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NCJ Number: 75484 Find in a Library
Title: Juvenile Sentencing and Public Policy - Beyond Counterdeterrence
Journal: Policy Analysis  Volume:4  Issue:1  Dated:(Winter 1978)  Pages:33-46
Author(s): G R Wheeler
Date Published: 1978
Page Count: 14
Format: Article
Language: English
Country: United States of America
Annotation: This Ohio study shows that indeterminate sentencing of juveniles causes sentencing disparity and 'prisonization,' the fixed sentence, based on gravity of offense, is suggested as an alternative.
Abstract: The study sample consisted of a 3-month cohort of 676 male and female juvenile offenders committed to the Ohio Youth Commision in 1972. The cases were monitored for 2 years with a computerized information system. Following the initial stay in the diagnostic center, a female offender was assigned to one of two institutions, a male offender to one of five institutions. The minimum sentence was 5 months. Prisonization was derived by comparing the mean stays of the cohort's returnees and successful discharges. Offender-related variables consisted of sex, race, age at time of incarceration, and offense. Offenses were classified into four categories: crimes against persons, against property, other felonies and gross misdemeanors (such as prostitution and forgery), and minor misdemeanors and status offenses. The findings indicated that the 'institutional effect' -- as measured by mean length of stay by offender characteristics and institutional assignment -- was more random than deliberate. Each institution appeared to operationalize a sentencing procedure that often discriminated against the youngest age group, the least serious offender, and the white offender in long-term treatment-oriented facilities. As a result of these contradictions, the incentive to participate in criminal acts might increase, since status and minor offenders had nothing to lose in 'time' if they broke a more serious law, and the serious offender, might feel that society could not care about the gravity of unlawful facts. Establishing a modified form of 'fixed' sentence, linked to the gravity of the crime, would result in increasing respect for the law by the young. It would also depopulate many institutions of status and minor offenders and possibly result in longer confinement of violent offenders. In addition, age, race, and sex discrimination would be eliminated. Finally, adopting a statutory sentence would remove arbitrary standards of release associated with often oppressive correctional institutions. The relevant literature is discussed. Tabular data and 15 footnotes are provided.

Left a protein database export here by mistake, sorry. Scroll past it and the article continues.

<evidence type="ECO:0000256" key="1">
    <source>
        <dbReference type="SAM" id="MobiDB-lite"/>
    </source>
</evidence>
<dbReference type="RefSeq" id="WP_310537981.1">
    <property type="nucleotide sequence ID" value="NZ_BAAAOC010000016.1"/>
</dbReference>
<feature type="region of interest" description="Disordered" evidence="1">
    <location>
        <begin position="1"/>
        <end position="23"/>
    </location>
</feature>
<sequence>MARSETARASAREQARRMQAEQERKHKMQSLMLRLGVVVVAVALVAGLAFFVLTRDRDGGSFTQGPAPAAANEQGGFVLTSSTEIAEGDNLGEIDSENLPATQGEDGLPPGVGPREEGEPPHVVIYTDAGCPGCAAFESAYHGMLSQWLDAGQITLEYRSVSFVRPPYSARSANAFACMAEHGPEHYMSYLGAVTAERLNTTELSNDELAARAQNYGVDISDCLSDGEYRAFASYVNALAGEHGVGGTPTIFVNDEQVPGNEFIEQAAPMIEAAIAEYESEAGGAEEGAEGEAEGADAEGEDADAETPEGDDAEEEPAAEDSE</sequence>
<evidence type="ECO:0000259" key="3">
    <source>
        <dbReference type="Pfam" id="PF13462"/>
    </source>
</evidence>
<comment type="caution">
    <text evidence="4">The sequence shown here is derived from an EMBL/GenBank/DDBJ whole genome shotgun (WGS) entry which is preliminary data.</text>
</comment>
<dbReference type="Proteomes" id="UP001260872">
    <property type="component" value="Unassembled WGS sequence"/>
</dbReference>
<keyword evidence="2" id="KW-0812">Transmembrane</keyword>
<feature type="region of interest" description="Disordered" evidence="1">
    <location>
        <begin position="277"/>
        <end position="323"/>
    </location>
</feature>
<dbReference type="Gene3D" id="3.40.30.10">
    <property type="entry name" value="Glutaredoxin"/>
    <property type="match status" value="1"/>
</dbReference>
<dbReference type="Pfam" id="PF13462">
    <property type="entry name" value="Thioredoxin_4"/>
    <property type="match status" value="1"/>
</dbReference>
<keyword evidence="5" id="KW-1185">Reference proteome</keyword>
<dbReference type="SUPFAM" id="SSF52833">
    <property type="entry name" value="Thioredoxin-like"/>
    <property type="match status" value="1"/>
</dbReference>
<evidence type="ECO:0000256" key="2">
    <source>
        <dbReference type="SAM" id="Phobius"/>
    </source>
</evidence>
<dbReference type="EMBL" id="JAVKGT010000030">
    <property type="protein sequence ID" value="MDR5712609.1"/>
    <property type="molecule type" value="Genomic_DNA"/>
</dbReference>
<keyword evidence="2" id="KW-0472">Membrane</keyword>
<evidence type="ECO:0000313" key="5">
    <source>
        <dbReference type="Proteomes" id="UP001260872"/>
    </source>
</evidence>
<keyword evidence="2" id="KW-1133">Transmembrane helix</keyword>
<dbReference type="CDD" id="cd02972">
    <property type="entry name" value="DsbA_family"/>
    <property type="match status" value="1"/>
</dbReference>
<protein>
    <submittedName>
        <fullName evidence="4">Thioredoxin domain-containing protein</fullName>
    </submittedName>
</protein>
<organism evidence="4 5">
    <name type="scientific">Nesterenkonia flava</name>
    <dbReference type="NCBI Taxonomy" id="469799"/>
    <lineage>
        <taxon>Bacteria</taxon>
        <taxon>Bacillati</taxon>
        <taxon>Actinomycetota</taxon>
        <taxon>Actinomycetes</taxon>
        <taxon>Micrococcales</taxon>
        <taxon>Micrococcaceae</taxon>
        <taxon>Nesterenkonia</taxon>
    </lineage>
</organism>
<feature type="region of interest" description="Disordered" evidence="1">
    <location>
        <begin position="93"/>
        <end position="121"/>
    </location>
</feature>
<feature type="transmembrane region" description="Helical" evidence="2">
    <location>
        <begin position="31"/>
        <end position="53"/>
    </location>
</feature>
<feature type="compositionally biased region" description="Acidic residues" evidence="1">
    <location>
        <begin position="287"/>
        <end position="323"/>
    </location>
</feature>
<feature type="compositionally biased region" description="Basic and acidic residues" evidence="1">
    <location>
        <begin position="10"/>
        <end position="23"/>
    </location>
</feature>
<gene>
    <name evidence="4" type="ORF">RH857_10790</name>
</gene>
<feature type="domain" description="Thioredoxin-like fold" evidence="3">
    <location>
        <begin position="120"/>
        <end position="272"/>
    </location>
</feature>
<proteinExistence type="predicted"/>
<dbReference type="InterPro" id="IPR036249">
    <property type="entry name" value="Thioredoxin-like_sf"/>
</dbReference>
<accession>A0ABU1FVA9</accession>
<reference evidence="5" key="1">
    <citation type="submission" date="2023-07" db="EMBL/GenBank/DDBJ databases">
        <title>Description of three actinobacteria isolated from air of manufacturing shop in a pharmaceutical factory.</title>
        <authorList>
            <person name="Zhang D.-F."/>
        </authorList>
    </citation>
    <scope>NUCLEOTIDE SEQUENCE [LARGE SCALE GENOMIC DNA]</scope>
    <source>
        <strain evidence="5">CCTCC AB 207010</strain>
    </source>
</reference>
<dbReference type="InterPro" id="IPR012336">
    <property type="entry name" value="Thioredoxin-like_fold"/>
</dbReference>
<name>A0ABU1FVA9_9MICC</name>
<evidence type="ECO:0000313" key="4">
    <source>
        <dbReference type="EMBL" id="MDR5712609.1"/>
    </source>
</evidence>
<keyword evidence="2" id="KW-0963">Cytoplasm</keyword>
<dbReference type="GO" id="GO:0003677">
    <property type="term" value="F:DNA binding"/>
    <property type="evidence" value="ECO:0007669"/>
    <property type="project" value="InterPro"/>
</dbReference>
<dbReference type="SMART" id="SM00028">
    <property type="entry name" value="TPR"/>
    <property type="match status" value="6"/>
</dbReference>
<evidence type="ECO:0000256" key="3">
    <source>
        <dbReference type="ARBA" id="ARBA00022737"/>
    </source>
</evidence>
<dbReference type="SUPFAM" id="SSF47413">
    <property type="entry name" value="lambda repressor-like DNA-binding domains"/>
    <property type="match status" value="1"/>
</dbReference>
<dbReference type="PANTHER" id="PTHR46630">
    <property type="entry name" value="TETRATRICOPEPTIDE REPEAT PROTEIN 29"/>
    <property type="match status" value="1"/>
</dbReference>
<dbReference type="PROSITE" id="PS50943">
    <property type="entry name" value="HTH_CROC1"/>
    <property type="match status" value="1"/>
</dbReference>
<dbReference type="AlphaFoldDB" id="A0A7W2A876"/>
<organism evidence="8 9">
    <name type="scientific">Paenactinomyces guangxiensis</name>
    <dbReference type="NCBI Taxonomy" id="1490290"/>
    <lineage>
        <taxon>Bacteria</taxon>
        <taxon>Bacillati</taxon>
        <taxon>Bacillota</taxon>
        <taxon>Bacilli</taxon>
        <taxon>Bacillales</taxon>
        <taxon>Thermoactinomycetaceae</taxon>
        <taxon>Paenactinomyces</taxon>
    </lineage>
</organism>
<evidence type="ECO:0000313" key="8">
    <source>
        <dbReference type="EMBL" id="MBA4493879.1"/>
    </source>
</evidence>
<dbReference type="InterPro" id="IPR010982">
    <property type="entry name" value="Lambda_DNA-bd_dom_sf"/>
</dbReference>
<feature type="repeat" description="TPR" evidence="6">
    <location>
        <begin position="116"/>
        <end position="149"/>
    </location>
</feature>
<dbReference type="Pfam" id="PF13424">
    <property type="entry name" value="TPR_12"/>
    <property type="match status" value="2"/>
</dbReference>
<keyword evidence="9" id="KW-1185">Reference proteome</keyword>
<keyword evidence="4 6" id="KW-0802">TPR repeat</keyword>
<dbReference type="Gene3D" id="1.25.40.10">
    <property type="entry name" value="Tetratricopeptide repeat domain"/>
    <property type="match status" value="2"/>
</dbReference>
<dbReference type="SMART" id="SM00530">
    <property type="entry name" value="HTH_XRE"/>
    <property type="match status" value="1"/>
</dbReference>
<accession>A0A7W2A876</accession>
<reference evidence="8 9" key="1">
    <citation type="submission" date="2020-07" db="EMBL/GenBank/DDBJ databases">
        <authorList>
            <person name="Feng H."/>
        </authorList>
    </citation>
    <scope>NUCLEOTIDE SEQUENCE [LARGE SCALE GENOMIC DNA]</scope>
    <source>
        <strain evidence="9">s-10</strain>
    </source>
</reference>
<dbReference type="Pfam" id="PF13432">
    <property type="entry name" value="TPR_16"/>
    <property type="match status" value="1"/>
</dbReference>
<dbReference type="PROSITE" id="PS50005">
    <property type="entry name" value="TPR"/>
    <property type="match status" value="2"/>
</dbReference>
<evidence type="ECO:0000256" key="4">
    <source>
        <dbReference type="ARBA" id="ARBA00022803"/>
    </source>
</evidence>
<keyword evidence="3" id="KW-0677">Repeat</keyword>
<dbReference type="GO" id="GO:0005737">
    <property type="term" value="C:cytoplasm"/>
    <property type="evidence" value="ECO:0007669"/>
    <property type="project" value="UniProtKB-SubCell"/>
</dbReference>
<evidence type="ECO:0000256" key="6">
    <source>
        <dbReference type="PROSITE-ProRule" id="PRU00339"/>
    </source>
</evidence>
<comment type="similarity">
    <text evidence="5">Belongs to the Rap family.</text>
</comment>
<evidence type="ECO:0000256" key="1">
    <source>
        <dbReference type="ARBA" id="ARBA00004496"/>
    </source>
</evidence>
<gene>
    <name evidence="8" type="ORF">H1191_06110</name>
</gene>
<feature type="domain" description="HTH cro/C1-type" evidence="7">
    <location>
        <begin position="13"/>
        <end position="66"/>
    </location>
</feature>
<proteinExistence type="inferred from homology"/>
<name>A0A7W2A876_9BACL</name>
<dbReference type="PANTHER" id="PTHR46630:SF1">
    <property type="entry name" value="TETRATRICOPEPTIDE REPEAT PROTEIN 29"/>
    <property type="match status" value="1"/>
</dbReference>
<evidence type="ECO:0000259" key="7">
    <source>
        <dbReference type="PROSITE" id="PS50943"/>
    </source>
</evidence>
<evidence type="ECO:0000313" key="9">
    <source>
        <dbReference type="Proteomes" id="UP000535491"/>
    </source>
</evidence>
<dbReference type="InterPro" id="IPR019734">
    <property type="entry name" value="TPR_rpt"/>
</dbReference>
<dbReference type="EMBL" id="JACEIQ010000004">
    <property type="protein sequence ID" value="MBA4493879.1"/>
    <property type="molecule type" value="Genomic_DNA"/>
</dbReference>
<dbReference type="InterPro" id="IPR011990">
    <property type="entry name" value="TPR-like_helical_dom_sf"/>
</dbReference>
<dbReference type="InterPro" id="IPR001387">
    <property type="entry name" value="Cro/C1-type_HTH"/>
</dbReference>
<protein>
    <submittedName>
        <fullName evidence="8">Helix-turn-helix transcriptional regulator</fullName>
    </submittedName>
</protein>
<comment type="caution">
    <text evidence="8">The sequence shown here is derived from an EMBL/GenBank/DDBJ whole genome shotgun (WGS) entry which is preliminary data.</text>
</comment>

Index Term(s): Indeterminate sentences; Juvenile offender classification; Juvenile sentencing; Ohio
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